New figures have shown that urban house prices continue to outpace earnings growth to make Oxford the UK’s least affordable city to live in, reports the Independent.
If the hustle and bustle of the UK’s diverse and lively cities are your idea of property heaven, the chances of getting on the housing ladder just got even further away, new data has revealed, with the average city house price now coming in at around £225,000.
That’s a rise of almost a third from £170,000 in 2012, despite average city annual earnings over the same period coming in at only 7 per cent higher – around £32,800, according to Lloyds Bank’s Affordable Cities Review.
It means home affordability across UK cities is now at its worst level since the financial crisis of 2008. In fact, prices in Greater London are up by 57 per cent in the last five years alone, but it’s among the spires of Oxford where your money stretches the least.
The average house price in the famous university hub is now more than £385,000 – nearly 11 times the £36,000 annual gross average earnings in the city. It’s a similar story in Greater London, Winchester, Cambridge and Chichester, where property will typically set you back more than 10 times the average salary for those areas.
But it’s St Albans that has recorded the highest price rise of any UK city over the last decade, recording an average increase of 65 per cent.
At the other end of the scale, it’s no great surprise that the 20 most affordable cities are all outside southern England with Stirling, the former Scottish capital, offering buyers homes at an average of £174,000 – less than four times average gross earnings for the region. Londonderry in Northern Ireland is the UK’s second most affordable city. Others include Belfast, Bradford, Sunderland, Durham, Glasgow and Swansea.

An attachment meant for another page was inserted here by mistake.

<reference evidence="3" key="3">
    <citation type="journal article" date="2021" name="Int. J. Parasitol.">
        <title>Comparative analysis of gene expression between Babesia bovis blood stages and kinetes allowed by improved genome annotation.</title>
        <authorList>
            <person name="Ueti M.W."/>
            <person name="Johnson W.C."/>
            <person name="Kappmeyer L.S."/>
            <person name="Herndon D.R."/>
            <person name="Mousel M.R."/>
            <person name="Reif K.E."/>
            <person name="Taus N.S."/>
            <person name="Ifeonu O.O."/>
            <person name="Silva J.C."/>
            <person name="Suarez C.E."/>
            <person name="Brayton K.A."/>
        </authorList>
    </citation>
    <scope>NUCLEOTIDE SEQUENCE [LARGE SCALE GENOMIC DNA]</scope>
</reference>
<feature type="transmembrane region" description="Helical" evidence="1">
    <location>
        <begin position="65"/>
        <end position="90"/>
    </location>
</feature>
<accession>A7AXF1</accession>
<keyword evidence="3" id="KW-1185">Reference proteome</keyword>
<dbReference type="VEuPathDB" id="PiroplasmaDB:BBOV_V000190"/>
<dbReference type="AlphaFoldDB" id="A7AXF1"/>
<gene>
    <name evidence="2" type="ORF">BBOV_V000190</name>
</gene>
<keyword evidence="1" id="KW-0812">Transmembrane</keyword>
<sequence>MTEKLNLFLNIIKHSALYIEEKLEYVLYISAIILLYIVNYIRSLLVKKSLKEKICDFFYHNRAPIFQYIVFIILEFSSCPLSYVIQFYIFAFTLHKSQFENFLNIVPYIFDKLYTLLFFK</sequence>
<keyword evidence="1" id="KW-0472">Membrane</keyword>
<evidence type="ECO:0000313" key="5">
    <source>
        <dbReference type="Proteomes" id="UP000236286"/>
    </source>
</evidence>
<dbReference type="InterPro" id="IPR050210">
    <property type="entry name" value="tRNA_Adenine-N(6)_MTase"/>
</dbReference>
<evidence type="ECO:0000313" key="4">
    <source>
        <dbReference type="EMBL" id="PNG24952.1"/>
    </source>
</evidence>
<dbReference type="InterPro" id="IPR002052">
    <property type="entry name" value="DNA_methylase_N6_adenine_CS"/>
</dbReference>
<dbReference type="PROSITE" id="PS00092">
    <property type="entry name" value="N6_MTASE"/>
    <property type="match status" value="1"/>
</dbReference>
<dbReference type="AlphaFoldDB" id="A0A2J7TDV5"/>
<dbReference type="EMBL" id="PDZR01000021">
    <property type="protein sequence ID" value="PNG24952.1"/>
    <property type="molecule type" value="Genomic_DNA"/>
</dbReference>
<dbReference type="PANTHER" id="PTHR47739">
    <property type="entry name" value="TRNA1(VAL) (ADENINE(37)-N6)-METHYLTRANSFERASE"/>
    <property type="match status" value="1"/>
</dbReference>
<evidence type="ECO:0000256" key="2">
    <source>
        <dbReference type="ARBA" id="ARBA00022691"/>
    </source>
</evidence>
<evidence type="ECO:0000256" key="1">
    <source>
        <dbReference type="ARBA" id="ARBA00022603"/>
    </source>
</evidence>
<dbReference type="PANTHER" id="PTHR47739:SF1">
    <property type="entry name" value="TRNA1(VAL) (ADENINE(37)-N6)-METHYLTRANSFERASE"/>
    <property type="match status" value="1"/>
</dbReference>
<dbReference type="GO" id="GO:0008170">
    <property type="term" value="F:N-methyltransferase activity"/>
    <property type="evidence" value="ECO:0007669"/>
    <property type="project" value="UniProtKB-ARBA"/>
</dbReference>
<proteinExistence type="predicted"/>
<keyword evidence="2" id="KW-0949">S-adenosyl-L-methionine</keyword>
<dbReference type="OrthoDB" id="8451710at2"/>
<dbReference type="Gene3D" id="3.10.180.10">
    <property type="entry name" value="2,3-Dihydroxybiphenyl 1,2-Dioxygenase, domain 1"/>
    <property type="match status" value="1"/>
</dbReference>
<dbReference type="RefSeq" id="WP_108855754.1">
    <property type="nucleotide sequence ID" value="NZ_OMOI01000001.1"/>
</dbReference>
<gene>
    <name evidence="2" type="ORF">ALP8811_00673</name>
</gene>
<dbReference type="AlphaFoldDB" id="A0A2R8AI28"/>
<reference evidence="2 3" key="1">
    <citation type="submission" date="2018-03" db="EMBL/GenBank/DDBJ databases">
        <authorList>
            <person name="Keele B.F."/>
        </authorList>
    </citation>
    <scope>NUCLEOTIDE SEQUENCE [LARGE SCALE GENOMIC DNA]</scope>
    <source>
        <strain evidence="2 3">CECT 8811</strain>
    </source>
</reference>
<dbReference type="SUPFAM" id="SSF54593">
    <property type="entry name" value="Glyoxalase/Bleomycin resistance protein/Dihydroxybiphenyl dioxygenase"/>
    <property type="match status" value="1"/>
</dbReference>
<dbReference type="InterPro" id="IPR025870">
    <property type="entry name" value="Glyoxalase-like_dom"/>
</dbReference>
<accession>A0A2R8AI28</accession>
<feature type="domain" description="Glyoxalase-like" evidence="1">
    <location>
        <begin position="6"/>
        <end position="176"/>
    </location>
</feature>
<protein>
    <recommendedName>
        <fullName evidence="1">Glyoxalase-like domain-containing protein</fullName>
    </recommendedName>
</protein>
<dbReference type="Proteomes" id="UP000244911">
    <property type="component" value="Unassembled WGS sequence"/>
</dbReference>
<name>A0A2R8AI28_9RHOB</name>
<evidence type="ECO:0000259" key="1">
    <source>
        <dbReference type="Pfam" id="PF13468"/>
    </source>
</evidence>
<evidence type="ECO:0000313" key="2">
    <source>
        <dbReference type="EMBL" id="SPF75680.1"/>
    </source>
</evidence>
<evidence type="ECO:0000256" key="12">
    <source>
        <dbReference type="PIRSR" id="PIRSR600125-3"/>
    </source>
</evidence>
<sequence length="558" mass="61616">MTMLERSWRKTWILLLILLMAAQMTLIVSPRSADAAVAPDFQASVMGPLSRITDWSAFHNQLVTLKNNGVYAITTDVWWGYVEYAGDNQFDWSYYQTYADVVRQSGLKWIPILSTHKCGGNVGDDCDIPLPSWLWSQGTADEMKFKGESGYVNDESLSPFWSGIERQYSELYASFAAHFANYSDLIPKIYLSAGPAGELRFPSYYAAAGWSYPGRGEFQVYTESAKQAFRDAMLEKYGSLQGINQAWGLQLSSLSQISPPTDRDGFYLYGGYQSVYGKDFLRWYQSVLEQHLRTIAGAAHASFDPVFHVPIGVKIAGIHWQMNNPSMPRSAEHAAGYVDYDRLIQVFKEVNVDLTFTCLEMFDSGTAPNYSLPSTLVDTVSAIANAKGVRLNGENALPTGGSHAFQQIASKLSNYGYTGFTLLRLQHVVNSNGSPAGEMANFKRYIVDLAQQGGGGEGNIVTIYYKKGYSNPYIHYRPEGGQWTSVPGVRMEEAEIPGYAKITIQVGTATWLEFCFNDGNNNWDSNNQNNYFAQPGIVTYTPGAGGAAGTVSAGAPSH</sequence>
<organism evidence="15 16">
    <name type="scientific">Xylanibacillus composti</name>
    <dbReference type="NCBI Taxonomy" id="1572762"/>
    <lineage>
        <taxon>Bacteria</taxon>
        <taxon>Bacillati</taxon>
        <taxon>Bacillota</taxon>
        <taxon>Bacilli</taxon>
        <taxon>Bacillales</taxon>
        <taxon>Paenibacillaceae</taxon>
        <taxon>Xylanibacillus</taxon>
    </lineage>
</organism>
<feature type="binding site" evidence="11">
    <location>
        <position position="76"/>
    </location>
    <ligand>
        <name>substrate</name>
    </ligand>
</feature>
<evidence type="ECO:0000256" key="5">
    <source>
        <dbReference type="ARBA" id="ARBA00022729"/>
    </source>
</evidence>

Meanwhile, the paper also reports that young people on modest incomes face the prospect of never being able to afford to buy a property.
Nine out of 10 Britons on modest incomes under the age of 35 won’t ever be able to afford homes within a decade, according to a study by a leading thinktank.
The Resolution Foundation’s analysis shows that property ownership is projected to become increasingly restricted to wealthy and older households, laying out a bleak future for millennials.
The thinktank’s findings show only a quarter of people aged 16-34 living in households with incomes “between 10 per cent and 50 per cent of the national average” bought their own homes in 2013-14. In 1998, more than half of that group were able. On current projections, the figure is on course to be 10 per cent across the UK as a whole by 2025 and just 5 per cent in London.
Matt Whittaker, chief economist at the Resolution Foundation, said:
“With the average modest income household having to spend 22 years to raise the money needed for a typical first time buyer deposit – up from just three years in the mid-1990s – it’s no surprise that owning looks so out of reach.”
“If we want to see an increase in working families being able to afford to buy, it is essential that the housing shortage is tackled by the government.”